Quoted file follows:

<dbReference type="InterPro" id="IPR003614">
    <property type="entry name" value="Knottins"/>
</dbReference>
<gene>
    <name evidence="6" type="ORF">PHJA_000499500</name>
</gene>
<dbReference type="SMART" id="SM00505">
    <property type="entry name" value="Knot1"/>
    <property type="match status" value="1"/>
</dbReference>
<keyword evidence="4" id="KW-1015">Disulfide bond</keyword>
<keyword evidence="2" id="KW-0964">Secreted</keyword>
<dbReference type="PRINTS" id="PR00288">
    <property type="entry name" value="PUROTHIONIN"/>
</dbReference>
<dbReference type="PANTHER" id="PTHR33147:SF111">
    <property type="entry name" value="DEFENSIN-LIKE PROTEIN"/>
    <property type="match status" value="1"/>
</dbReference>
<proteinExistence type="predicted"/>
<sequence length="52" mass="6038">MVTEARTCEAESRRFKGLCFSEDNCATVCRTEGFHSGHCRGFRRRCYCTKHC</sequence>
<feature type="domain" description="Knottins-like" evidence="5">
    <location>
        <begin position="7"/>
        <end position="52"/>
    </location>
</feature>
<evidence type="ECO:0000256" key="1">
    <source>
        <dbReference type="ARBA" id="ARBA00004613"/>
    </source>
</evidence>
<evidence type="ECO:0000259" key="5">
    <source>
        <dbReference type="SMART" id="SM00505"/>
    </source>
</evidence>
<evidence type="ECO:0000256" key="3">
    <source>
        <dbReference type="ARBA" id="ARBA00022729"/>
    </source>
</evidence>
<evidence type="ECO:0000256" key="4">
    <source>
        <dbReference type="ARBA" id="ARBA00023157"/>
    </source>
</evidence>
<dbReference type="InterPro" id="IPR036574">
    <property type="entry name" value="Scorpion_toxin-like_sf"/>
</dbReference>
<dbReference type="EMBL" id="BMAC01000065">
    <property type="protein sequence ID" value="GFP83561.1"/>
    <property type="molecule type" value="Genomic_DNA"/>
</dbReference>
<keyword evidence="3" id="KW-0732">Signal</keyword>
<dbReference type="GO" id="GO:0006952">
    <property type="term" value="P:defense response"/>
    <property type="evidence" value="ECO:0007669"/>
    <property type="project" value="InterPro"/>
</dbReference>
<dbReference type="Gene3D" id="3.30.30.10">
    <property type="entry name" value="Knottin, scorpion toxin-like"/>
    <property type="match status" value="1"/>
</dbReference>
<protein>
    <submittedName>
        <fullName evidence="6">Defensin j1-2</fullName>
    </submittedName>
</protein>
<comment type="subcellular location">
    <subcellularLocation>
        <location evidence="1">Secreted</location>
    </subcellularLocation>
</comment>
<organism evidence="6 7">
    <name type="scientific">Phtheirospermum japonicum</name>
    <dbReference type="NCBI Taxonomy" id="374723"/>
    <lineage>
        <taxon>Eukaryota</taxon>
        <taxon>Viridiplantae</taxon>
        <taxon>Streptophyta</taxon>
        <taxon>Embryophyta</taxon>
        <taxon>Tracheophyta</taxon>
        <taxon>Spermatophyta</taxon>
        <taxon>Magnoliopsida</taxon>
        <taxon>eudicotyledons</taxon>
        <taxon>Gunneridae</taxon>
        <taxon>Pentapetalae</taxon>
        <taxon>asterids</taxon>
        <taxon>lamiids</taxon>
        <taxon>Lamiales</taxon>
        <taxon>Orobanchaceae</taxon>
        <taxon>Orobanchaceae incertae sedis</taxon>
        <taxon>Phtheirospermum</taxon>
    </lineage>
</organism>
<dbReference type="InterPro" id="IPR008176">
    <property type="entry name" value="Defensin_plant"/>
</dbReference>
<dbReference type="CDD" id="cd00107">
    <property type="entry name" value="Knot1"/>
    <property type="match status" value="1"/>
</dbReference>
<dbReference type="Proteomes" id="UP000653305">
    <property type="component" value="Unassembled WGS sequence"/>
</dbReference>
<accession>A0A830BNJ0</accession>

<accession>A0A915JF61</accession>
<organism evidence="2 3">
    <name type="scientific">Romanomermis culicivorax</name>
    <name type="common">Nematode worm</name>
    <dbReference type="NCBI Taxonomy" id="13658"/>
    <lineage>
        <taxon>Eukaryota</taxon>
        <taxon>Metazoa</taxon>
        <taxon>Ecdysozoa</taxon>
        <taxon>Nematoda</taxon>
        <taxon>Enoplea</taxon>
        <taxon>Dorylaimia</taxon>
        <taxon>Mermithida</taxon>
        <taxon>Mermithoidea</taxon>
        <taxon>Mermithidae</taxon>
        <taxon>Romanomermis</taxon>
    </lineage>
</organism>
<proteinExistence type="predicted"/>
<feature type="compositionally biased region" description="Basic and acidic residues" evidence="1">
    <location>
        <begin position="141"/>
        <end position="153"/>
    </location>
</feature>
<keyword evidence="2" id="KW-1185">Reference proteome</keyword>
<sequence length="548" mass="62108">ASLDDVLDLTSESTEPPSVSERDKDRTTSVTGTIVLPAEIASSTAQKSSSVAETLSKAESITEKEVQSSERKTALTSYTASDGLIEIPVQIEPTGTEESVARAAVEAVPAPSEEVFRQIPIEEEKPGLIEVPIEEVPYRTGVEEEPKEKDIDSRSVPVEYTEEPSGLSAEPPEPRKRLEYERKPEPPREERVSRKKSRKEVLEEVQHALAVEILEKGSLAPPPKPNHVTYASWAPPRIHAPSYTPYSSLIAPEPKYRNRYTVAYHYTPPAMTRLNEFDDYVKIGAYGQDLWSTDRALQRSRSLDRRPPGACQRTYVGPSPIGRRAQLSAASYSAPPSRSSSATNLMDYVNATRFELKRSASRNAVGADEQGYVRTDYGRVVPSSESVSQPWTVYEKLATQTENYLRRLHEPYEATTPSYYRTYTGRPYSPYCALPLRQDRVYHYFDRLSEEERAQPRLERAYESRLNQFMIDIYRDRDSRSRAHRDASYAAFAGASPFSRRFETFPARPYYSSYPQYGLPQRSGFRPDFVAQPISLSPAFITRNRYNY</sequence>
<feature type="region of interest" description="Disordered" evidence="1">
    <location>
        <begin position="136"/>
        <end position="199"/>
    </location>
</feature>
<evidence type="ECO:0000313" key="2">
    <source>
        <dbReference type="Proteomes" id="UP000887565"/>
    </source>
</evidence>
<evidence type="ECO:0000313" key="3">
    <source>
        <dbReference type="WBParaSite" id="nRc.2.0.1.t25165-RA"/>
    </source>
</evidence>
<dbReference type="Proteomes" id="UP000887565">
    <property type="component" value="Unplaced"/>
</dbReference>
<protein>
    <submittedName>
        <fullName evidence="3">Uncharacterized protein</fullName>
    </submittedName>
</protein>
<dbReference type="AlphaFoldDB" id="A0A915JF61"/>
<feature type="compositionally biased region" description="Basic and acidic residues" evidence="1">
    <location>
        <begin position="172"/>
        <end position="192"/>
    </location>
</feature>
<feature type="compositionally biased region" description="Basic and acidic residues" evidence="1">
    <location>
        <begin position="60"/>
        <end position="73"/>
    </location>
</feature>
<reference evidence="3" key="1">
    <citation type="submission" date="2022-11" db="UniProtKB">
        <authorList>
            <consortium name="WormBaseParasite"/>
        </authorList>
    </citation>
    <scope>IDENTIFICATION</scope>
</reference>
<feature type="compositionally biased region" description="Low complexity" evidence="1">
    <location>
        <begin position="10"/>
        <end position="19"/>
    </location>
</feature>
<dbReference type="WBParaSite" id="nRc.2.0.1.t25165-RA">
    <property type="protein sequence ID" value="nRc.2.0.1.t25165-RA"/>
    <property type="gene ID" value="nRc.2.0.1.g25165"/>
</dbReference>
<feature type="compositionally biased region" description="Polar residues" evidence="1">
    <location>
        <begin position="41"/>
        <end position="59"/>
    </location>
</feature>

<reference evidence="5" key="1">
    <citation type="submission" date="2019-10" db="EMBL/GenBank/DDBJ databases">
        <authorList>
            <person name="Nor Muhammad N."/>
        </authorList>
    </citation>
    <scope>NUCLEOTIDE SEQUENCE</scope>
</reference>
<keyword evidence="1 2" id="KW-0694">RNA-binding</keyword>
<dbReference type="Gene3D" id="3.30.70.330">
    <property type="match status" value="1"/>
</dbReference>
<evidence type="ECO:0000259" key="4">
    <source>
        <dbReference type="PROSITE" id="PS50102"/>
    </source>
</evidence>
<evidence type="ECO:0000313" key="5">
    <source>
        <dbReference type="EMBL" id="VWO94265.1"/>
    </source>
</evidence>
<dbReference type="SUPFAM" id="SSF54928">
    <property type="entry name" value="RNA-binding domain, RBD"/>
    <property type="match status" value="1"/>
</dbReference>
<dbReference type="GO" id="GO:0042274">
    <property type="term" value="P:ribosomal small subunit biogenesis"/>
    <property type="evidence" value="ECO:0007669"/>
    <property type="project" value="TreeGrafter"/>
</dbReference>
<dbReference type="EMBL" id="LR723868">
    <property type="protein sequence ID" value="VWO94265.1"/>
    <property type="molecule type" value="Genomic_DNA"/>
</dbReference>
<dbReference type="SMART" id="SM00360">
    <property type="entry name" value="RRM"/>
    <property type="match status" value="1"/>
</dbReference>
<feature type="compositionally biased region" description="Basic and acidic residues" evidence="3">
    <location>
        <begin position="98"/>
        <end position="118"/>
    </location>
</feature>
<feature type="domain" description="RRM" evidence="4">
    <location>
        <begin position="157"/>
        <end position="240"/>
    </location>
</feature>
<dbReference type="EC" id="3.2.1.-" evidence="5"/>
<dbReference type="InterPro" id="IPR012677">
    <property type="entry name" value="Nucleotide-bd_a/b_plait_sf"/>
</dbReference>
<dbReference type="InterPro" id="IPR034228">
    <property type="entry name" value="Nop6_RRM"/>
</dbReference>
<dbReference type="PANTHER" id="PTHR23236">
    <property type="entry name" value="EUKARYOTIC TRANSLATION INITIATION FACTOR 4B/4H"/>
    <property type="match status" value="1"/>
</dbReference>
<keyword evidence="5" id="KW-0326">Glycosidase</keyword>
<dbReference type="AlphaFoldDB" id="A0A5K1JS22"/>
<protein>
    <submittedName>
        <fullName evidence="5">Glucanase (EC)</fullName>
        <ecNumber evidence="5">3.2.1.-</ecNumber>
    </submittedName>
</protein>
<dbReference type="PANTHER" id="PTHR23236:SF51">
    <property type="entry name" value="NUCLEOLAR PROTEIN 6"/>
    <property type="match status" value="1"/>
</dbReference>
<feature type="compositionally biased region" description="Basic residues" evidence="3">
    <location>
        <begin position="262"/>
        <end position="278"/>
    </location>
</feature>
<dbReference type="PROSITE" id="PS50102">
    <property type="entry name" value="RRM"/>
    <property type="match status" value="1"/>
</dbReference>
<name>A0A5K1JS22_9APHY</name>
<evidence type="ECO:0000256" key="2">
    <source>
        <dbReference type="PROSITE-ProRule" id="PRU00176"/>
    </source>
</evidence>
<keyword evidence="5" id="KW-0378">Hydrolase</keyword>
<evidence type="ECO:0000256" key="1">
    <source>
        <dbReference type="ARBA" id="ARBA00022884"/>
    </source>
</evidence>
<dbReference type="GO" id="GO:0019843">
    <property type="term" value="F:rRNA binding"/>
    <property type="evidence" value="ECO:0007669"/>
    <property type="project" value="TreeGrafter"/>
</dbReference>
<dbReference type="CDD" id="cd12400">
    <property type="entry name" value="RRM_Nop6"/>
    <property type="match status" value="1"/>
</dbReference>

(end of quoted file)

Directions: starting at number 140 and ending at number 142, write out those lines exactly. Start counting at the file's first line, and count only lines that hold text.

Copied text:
</feature>
<evidence type="ECO:0000313" key="2">
    <source>